No Way Home Secretly Explains Why Spider-Man Is Always Weaker Than Villains

Warning! SPOILERS for Spider-Man: No Way Home

Spider-Man: No Way Home finally provides some insight into why Spider-Man is usually weaker than his foes. The film sees Tom Holland's Peter Parker accidentally pull multiversal visitors into his own reality during a botched spell from Dr. Strange. Many of these visitors are villains who are familiar faces from the previous film versions of Spider-Man: Willem Dafoe as Green Goblin, Alfred Molina as Doc Ock, Jamie Foxx as Electro, Rhys Ifans as Lizard, and Thomas Haden Church as Sandman. However, the spell also pulls in two other versions of Spider-Man, played by Tobey Maguire and Andrew Garfield, reprising their roles from their own film series.

In all three live-action film iterations of Spider-Man, he is faced with dangerous and deadly villains, all of whom are fully grown adults. Given that Peter Parker is a teenager still attending high school, there is some natural logic to the mismatch of power between Spider-Man and his villains. However, since his superpowers include superhuman speed and strength, youth and inexperience can't fully explain away his weakness. Spider-Man: No Way Home offers an explanation that makes complete sense and deepens the character of Peter Parker.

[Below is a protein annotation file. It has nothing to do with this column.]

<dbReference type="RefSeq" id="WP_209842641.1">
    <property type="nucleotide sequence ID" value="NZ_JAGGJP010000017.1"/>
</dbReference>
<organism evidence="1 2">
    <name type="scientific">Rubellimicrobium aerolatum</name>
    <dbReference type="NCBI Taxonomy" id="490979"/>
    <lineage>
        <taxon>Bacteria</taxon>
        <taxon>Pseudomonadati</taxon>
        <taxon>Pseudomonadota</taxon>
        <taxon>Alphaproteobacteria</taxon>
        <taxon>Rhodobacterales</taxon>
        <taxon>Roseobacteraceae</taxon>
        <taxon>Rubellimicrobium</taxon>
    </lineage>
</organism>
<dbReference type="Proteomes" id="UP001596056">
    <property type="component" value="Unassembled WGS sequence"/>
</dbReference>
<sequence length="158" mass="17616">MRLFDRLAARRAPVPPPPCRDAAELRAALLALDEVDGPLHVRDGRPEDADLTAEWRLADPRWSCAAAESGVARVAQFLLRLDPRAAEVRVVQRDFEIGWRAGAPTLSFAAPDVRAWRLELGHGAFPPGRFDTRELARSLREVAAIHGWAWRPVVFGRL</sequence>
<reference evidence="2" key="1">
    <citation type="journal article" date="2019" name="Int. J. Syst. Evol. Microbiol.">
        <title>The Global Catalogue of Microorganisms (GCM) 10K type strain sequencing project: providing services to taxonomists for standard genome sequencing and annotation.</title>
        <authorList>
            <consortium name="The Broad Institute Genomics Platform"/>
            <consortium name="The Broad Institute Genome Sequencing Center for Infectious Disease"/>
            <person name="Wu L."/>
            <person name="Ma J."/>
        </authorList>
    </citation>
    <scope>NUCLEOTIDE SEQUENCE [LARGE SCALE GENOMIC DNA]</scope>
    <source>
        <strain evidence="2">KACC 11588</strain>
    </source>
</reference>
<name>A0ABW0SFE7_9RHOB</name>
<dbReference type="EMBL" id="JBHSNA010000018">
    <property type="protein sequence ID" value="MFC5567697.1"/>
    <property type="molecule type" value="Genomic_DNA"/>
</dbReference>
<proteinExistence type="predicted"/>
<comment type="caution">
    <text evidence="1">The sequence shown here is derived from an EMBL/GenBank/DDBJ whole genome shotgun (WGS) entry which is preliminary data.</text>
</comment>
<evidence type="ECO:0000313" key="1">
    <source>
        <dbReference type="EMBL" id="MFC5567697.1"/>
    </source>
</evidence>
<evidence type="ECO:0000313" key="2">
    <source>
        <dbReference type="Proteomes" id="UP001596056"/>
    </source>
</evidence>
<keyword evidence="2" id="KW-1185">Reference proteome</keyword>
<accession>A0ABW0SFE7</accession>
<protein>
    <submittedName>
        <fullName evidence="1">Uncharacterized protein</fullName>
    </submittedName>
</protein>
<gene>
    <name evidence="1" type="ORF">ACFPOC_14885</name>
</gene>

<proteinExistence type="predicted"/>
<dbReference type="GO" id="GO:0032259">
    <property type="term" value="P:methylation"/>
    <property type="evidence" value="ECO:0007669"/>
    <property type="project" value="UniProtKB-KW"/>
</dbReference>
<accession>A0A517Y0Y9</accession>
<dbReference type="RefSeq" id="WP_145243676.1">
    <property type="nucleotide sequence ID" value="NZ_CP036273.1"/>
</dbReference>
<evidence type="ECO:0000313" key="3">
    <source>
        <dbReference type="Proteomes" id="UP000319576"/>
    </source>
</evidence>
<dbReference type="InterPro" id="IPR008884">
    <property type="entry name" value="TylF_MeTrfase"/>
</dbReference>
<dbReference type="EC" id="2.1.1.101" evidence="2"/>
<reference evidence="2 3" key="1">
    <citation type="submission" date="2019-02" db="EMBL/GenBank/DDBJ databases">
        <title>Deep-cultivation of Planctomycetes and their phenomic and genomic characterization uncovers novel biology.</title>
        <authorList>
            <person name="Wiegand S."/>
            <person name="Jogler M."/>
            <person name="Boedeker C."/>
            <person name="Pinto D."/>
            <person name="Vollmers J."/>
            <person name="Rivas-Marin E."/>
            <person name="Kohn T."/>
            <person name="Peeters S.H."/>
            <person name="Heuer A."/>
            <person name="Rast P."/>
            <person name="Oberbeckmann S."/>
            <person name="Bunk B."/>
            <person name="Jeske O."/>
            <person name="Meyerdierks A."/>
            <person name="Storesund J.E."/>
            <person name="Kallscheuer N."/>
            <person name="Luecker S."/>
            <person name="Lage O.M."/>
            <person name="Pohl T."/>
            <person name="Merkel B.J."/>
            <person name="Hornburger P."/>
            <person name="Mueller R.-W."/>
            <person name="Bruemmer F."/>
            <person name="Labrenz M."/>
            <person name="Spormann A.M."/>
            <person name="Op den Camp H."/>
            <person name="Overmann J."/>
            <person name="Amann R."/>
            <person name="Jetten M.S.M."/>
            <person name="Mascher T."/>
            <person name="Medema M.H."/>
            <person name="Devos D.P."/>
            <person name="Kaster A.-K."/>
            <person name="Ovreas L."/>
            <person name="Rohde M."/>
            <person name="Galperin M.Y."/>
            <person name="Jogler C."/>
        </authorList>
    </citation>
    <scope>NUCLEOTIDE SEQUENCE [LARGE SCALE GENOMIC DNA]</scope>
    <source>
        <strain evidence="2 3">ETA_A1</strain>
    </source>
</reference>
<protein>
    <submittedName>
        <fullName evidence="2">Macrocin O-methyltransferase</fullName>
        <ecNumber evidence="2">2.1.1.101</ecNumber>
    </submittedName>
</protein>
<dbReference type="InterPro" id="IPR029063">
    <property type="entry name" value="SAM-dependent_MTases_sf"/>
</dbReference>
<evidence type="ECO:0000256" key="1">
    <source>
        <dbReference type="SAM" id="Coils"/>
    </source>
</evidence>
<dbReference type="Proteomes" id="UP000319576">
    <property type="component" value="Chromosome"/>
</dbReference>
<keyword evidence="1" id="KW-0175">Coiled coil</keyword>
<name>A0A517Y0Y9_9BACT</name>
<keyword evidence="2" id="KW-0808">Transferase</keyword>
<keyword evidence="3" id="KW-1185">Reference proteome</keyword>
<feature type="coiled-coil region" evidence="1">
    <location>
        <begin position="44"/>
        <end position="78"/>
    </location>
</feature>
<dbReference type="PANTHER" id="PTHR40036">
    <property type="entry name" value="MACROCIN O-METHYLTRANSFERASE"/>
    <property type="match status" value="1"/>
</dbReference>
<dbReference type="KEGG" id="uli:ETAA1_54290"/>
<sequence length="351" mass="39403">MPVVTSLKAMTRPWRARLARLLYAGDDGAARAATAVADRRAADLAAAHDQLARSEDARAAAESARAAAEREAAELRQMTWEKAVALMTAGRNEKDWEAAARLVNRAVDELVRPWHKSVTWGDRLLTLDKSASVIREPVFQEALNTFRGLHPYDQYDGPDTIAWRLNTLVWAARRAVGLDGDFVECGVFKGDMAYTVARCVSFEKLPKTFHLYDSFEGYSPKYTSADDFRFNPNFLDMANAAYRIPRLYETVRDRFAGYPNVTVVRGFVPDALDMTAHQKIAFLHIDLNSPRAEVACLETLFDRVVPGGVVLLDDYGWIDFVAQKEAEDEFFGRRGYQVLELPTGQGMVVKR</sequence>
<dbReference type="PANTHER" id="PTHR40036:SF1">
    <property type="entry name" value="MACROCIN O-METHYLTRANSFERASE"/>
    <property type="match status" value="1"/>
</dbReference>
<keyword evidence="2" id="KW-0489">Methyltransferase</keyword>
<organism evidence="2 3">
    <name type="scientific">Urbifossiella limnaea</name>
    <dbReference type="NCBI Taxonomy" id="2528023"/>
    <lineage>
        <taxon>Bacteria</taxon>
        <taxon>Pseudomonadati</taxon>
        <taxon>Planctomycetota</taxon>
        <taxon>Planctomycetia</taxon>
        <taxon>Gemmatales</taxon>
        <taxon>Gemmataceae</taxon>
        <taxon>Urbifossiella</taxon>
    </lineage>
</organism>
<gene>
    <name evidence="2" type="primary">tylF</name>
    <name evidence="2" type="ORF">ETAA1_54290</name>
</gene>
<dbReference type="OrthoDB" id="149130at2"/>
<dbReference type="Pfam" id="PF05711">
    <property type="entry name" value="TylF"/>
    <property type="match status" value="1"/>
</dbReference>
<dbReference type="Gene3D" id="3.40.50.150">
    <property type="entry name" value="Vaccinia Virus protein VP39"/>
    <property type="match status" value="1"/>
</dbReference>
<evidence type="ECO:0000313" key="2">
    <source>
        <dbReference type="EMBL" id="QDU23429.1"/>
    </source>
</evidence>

Related: Doctor Strange Was Evil In No Way Home: All Evidence For MCU-Breaking Theory

In No Way HomeAndrew Garfield's Peter Parker discusses his darker path after the events of The Amazing Spider-Man 2, in which he stopped pulling punches as he dealt with the death of Gwen Stacy. This insight into his character, which he shares to calm Holland's Peter Parker after the death of his Aunt May (Marisa Tomei) at the hand of the Green Goblin, proves that Peter Parker usual modus operandi is to pull back from his superstrength to avoid using excessive or fatal force in a fight. This aligns with the development of all three versions of Parker in No Way Home and makes explicit the canonical reason he often seems weak against his enemies.

The ending of No Way Home puts this new insight on display, as Holland's Peter Parker loses control in his confrontation with Green Goblin and moves to kill him with his own glider. Maguire's Parker stops him, as both the Maguire and Garfield versions of Parker had made it clear that their experiences had shown them they should stick to their true nature of avoiding undue violence. The film's resolution of "curing" each villain underscores this revelation, as each villain had originally been kind and good before something caused them to lose control of themselves. Thus, pulling punches with bloodthirsty and evil enemies makes total sense and highlights Parker's instincts about people.

The future of Spider-Man in the MCU looks bright, especially given the not-so-subtle tease of Miles Morales in No Way Home. The establishment of Peter Parker's true nature helps to not only explain his weakness against villains but also humanizes him further. Spider-Man: No Way Home may be the best Spider-Man film to date, and it's because it fully understands exactly who the hero is and what makes him a hero.

More: Spider-Man: No Way Home Was Right To Cut Iron Man's Daughter

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